East Suffolk councillors ‘dug in’ last week to help support National Tree Week, the UK’s largest annual tree celebration.
As part of East Suffolk Council’s commitment to the environment, three councillors supported National Tree Week, which marks the start of the winter tree planting season, by digging in and planting new trees.
Cllr James Mallinder, cabinet member for the Environment, worked with Greener Growth to plant four new trees at the Council’s offices in Melton as part of a wider project to support the environment by planting trees, a meadow and creating homes for the local wildlife on the site.
He said: “Tree planting is an important aspect of our environmental vison in East Suffolk and contributes to our climate emergency target to be carbon neutral by 2030. They are essential in our fight against climate change as not only do they absorb carbon, they can also help to reduce pollution and keep the air clean Furthermore, hundreds of kinds of wildlife, like birds, bugs, and squirrels as well as other kinds of plant all live in or on trees. Without them, countless animals would lose their homes or sources of food.
“I want to encourage our communities to get involved and planting a tree is a small but hugely effective way to help make a different. It is however essential that planting takes place in appropriate locations, where trees can be properly cared for to give them the best chance of reaching maturity.”
Elsewhere, Cllr Craig Rivett, Deputy Leader and cabinet member for Economic Development, and Cllr Letitia Smith, cabinet member for Communities, Tourism and Leisure, both visited Wood Meadow in Oulton Broad to take part in the planting of 900 small trees and 5 oaks, all of which were planted in three days.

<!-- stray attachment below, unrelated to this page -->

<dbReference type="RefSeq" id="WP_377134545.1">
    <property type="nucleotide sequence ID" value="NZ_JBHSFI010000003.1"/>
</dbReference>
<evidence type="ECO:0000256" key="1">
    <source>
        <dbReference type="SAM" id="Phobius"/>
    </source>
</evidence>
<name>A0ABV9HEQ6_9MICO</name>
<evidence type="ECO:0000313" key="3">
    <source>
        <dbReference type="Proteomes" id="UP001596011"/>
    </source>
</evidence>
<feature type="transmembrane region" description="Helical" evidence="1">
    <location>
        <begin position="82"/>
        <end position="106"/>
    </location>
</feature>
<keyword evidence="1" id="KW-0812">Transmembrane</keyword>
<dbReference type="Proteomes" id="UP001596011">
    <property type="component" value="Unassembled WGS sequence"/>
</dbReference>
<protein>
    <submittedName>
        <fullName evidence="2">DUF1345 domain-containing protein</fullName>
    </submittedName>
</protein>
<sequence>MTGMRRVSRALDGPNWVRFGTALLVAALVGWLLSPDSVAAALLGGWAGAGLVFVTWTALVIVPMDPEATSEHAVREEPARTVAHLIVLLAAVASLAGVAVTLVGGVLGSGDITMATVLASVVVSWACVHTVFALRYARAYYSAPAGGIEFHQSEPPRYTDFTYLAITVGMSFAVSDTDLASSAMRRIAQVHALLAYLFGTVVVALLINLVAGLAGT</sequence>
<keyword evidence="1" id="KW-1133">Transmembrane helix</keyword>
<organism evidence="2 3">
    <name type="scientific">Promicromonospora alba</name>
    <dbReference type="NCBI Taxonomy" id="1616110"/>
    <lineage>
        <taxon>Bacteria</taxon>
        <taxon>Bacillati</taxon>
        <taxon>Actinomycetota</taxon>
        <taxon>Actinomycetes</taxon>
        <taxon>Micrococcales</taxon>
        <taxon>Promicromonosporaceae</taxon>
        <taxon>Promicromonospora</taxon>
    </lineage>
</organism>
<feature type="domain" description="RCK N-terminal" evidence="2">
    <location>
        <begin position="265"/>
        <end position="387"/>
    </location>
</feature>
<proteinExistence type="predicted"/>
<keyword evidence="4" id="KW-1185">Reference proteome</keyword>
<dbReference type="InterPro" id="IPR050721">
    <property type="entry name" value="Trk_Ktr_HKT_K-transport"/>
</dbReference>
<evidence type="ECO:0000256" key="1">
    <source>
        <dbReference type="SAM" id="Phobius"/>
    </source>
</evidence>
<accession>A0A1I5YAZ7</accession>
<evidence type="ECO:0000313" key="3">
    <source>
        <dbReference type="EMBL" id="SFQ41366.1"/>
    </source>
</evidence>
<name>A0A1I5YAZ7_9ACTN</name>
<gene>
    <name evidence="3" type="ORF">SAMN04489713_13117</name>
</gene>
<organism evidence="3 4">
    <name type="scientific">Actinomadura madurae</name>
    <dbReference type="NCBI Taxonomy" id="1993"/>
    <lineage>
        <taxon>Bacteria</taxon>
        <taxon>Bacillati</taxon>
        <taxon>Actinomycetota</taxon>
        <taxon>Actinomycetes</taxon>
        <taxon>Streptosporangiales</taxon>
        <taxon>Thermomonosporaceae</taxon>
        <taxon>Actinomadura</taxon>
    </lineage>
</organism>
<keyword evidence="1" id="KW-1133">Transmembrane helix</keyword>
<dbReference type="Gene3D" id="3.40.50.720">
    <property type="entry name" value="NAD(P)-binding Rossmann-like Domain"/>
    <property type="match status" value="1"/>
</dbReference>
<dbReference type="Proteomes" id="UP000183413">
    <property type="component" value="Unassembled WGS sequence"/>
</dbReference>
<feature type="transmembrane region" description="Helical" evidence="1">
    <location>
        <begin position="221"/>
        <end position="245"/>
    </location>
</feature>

Ownership of the 50-acre park was transferred to East Suffolk Council in 2019 as part of a housing development. The site is now managed by East Suffolk Norse, who have been working closely with the local community to develop a managemen plan, which also includes planting another 5+ hectares of woodland in the future.
In a joint comment, they said: “Trees are an essential resource which provide a wide range of environmental, economic and social benefits. They can help improve the health of communities and provide homes for precious wildlife, and the new trees that we are planting will bring many benefits for generations to come.”
If you would like to become a Woods Meadow volunteer, help plant the hedging or be part of the future plans, please contact Chris Ryde from East Suffolk Norse at firstname.lastname@example.org